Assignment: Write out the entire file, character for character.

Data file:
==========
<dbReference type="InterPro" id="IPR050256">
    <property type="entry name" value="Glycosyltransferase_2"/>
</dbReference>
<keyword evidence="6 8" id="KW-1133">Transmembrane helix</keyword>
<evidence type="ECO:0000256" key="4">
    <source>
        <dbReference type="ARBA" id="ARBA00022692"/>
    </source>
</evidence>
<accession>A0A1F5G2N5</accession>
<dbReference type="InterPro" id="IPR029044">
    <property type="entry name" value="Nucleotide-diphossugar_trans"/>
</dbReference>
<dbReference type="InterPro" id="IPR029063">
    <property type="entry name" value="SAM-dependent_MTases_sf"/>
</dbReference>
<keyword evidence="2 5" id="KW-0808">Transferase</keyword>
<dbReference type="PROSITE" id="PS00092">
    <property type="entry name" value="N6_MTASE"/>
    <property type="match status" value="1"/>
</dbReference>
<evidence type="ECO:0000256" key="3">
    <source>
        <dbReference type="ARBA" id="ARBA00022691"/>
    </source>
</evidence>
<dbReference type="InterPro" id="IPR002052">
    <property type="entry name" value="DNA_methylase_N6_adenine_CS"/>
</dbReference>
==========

<dbReference type="InterPro" id="IPR050256">
    <property type="entry name" value="Glycosyltransferase_2"/>
</dbReference>
<keyword evidence="6 8" id="KW-1133">Transmembrane helix</keyword>
<evidence type="ECO:0000256" key="4">
    <source>
        <dbReference type="ARBA" id="ARBA00022692"/>
    </source>
</evidence>
<accession>A0A1F5G2N5</accession>
<dbReference type="InterPro" id="IPR029044">
    <property type="entry name" value="Nucleotide-diphossugar_trans"/>
</dbReference>
<dbReference type="InterPro" id="IPR029063">
    <property type="entry name" value="SAM-dependent_MTases_sf"/>
</dbReference>
<keyword evidence="2 5" id="KW-0808">Transferase</keyword>
<dbReference type="PROSITE" id="PS00092">
    <property type="entry name" value="N6_MTASE"/>
    <property type="match status" value="1"/>
</dbReference>
<evidence type="ECO:0000256" key="3">
    <source>
        <dbReference type="ARBA" id="ARBA00022691"/>
    </source>
</evidence>
<dbReference type="InterPro" id="IPR002052">
    <property type="entry name" value="DNA_methylase_N6_adenine_CS"/>
</dbReference>